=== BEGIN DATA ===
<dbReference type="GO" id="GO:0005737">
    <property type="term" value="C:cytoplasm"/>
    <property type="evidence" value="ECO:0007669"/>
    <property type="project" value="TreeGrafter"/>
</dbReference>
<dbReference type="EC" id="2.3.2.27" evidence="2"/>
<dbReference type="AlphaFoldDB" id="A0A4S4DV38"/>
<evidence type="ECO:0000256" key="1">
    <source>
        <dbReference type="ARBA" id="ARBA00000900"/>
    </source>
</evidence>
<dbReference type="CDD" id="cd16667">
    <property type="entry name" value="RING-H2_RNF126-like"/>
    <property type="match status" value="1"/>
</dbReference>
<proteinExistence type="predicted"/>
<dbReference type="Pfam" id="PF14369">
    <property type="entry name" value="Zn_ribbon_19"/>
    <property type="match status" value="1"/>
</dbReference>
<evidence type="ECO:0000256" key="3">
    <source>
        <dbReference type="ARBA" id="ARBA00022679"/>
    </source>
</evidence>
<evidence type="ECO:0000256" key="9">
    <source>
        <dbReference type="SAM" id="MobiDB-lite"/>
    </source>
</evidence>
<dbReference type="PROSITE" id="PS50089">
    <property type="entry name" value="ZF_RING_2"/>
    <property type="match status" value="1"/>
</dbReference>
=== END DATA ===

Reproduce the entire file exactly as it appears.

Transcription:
<dbReference type="GO" id="GO:0005737">
    <property type="term" value="C:cytoplasm"/>
    <property type="evidence" value="ECO:0007669"/>
    <property type="project" value="TreeGrafter"/>
</dbReference>
<dbReference type="EC" id="2.3.2.27" evidence="2"/>
<dbReference type="AlphaFoldDB" id="A0A4S4DV38"/>
<evidence type="ECO:0000256" key="1">
    <source>
        <dbReference type="ARBA" id="ARBA00000900"/>
    </source>
</evidence>
<dbReference type="CDD" id="cd16667">
    <property type="entry name" value="RING-H2_RNF126-like"/>
    <property type="match status" value="1"/>
</dbReference>
<proteinExistence type="predicted"/>
<dbReference type="Pfam" id="PF14369">
    <property type="entry name" value="Zn_ribbon_19"/>
    <property type="match status" value="1"/>
</dbReference>
<evidence type="ECO:0000256" key="3">
    <source>
        <dbReference type="ARBA" id="ARBA00022679"/>
    </source>
</evidence>
<evidence type="ECO:0000256" key="9">
    <source>
        <dbReference type="SAM" id="MobiDB-lite"/>
    </source>
</evidence>
<dbReference type="PROSITE" id="PS50089">
    <property type="entry name" value="ZF_RING_2"/>
    <property type="match status" value="1"/>
</dbReference>